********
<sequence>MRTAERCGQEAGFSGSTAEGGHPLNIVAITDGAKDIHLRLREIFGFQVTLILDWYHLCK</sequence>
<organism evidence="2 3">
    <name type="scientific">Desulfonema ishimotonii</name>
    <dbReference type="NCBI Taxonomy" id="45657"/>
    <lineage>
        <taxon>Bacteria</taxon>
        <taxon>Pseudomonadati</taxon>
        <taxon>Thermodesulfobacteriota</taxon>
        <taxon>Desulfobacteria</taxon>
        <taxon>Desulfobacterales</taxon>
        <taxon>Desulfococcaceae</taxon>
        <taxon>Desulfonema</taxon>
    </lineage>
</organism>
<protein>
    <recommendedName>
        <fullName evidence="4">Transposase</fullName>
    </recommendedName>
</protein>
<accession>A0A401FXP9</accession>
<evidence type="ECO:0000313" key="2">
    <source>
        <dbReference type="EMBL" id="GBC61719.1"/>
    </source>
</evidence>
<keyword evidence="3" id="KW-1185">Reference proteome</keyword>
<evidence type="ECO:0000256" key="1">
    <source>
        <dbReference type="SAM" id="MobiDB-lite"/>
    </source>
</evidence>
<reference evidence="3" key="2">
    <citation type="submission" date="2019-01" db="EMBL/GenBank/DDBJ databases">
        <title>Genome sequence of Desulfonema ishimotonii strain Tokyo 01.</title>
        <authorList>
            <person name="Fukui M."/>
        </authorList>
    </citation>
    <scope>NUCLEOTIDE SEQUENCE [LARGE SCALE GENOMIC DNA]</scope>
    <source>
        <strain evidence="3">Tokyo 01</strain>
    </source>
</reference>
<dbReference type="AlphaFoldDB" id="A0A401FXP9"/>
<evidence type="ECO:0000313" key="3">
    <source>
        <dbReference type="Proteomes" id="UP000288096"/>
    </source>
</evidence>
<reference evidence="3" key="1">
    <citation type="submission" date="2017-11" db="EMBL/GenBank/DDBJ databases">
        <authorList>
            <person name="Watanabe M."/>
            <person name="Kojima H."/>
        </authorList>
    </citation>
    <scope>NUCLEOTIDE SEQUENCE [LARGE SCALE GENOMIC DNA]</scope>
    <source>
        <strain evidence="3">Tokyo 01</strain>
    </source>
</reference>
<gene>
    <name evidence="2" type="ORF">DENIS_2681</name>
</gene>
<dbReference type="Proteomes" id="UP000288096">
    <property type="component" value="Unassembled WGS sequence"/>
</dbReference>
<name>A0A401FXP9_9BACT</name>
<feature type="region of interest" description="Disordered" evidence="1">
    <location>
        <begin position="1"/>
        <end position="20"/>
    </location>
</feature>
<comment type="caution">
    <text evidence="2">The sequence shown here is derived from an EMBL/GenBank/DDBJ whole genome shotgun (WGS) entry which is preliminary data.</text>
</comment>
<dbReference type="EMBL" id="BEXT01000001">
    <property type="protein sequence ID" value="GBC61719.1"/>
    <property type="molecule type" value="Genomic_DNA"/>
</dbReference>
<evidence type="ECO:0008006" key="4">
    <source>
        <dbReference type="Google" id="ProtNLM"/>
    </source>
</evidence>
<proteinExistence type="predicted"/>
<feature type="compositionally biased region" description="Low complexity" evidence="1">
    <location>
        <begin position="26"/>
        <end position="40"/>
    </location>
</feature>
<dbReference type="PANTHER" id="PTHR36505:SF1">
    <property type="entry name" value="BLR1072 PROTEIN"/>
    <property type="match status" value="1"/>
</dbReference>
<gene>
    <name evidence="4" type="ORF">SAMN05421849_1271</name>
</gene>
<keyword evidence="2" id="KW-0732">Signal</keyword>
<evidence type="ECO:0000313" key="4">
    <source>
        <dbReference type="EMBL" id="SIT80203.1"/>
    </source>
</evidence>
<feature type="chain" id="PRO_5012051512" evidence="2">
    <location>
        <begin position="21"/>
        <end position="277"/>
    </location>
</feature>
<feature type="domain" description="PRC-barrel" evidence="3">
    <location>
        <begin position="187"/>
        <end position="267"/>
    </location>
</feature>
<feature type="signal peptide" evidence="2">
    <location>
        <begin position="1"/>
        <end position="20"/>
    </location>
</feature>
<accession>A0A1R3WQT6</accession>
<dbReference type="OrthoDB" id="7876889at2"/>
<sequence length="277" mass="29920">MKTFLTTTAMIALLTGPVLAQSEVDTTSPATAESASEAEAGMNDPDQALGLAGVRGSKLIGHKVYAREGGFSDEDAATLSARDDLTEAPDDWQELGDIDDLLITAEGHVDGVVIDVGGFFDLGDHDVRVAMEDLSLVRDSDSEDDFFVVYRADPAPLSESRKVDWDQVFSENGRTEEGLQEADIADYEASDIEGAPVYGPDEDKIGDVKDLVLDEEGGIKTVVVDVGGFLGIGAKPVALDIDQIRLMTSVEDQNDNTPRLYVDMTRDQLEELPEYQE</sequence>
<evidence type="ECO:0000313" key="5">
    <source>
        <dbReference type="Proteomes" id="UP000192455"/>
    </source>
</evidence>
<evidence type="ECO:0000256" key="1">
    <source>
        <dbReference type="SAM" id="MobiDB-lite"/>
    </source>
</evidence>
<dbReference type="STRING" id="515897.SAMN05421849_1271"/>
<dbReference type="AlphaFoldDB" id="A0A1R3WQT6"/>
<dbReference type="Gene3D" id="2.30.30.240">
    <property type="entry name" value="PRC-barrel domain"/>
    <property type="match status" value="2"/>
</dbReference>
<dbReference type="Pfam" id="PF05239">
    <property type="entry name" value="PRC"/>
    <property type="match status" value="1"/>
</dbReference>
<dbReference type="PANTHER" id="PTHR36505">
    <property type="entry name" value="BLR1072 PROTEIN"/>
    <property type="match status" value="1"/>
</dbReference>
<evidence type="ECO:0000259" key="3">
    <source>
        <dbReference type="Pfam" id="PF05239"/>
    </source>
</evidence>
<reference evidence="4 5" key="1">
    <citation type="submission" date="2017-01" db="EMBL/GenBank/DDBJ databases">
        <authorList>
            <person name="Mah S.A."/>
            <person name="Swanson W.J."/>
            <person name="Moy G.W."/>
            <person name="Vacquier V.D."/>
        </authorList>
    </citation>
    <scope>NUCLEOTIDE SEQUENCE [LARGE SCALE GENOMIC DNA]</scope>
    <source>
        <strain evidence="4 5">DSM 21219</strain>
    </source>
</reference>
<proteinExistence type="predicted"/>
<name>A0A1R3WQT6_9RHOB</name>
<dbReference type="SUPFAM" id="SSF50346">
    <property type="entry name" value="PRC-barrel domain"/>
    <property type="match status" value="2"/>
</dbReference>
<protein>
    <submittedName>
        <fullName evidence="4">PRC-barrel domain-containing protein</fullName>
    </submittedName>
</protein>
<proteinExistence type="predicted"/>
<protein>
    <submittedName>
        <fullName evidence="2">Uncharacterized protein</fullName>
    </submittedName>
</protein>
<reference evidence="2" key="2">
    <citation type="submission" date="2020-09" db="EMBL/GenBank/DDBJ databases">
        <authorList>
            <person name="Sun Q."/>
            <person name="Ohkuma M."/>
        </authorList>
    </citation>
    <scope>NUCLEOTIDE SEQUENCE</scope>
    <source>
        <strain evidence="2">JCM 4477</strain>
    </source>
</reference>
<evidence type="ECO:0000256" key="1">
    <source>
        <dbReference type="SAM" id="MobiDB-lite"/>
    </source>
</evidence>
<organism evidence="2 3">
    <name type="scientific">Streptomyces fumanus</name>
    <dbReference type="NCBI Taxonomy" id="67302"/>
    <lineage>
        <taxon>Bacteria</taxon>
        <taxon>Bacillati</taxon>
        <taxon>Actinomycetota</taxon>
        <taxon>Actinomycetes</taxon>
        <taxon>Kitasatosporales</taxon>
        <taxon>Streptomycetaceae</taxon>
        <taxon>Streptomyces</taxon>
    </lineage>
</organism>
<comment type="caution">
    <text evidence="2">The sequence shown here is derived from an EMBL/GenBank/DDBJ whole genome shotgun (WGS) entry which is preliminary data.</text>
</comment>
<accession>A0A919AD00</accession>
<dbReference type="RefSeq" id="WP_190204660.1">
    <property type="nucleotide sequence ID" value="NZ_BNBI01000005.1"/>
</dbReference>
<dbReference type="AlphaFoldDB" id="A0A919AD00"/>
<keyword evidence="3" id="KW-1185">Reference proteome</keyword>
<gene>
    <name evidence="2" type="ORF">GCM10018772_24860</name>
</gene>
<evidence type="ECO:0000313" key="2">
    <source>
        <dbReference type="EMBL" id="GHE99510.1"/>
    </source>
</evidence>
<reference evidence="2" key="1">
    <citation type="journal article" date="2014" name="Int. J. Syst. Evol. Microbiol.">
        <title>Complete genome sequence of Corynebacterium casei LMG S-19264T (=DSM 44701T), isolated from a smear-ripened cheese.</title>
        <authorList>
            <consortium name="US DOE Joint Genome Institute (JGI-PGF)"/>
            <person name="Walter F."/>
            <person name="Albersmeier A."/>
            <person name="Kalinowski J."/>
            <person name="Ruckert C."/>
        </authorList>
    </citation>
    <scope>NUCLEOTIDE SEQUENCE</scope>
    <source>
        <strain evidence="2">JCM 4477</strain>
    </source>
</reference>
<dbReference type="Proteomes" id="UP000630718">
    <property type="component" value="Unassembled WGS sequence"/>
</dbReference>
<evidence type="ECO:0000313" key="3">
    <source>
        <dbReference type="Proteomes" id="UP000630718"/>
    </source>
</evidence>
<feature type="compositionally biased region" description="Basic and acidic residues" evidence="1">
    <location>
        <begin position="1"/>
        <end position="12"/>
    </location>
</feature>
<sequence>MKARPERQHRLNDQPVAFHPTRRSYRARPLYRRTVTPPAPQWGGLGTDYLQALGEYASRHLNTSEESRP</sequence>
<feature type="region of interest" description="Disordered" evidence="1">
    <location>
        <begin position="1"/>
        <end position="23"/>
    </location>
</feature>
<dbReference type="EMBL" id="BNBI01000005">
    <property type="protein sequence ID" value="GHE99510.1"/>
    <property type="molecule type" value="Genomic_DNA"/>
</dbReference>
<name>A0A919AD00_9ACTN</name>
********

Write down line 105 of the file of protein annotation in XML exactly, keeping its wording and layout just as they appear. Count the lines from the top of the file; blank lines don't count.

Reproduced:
    </source>